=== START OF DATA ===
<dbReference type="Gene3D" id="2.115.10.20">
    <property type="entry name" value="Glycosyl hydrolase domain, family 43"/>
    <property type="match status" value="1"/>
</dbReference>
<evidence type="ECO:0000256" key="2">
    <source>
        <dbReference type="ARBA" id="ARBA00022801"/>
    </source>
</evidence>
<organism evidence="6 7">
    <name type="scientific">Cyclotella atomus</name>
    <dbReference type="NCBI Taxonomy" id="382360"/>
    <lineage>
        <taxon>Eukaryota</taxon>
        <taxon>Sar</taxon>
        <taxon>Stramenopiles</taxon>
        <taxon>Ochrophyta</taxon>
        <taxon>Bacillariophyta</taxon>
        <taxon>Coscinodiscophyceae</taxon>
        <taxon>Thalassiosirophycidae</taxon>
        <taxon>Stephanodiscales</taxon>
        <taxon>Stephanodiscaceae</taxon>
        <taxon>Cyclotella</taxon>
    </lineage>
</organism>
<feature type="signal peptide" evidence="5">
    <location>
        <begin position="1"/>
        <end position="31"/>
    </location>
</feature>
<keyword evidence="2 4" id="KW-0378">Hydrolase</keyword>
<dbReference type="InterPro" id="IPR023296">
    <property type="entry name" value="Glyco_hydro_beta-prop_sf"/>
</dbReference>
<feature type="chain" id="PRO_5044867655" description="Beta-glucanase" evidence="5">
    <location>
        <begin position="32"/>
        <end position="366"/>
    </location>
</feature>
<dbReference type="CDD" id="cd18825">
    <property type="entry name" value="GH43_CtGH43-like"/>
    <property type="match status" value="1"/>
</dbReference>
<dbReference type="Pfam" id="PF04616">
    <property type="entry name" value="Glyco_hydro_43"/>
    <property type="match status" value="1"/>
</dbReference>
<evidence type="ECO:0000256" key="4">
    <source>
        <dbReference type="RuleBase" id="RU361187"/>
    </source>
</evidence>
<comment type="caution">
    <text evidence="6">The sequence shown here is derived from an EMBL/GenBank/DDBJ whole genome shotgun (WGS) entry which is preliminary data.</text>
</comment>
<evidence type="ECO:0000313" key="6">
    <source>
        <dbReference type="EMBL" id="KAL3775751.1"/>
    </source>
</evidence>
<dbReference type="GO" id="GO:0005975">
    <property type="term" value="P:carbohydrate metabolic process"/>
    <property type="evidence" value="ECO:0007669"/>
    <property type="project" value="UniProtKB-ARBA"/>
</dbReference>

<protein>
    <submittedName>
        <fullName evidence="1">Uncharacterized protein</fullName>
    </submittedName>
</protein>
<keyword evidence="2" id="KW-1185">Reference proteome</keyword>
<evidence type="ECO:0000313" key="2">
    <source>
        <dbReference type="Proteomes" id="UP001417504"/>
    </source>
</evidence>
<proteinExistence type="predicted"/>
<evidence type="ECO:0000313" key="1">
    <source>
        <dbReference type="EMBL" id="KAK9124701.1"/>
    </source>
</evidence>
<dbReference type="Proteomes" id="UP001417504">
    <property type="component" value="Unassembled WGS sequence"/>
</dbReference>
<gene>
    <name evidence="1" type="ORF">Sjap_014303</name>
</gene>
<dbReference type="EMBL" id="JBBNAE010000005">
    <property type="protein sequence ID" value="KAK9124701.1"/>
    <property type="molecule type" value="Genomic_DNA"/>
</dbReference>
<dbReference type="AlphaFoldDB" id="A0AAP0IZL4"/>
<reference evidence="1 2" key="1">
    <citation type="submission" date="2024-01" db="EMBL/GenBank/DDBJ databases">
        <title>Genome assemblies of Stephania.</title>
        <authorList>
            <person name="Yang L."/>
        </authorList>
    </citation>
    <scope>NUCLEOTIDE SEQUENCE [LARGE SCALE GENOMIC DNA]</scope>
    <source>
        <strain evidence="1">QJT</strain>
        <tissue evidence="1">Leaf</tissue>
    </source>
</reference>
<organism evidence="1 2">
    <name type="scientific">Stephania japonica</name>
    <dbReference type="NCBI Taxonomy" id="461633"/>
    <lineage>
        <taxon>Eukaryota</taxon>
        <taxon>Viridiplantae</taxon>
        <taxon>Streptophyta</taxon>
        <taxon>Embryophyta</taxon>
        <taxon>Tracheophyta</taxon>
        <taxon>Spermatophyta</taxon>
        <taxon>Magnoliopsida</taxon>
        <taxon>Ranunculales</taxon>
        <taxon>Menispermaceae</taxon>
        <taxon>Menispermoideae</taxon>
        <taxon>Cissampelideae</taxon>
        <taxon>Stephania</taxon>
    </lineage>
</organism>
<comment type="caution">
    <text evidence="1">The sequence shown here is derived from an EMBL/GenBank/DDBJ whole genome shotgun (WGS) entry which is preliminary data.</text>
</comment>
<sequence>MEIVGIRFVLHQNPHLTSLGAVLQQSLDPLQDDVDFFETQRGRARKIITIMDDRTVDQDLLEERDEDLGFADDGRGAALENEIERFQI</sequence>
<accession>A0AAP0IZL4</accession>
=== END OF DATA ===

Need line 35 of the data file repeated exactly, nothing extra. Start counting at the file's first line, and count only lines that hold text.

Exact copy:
</dbReference>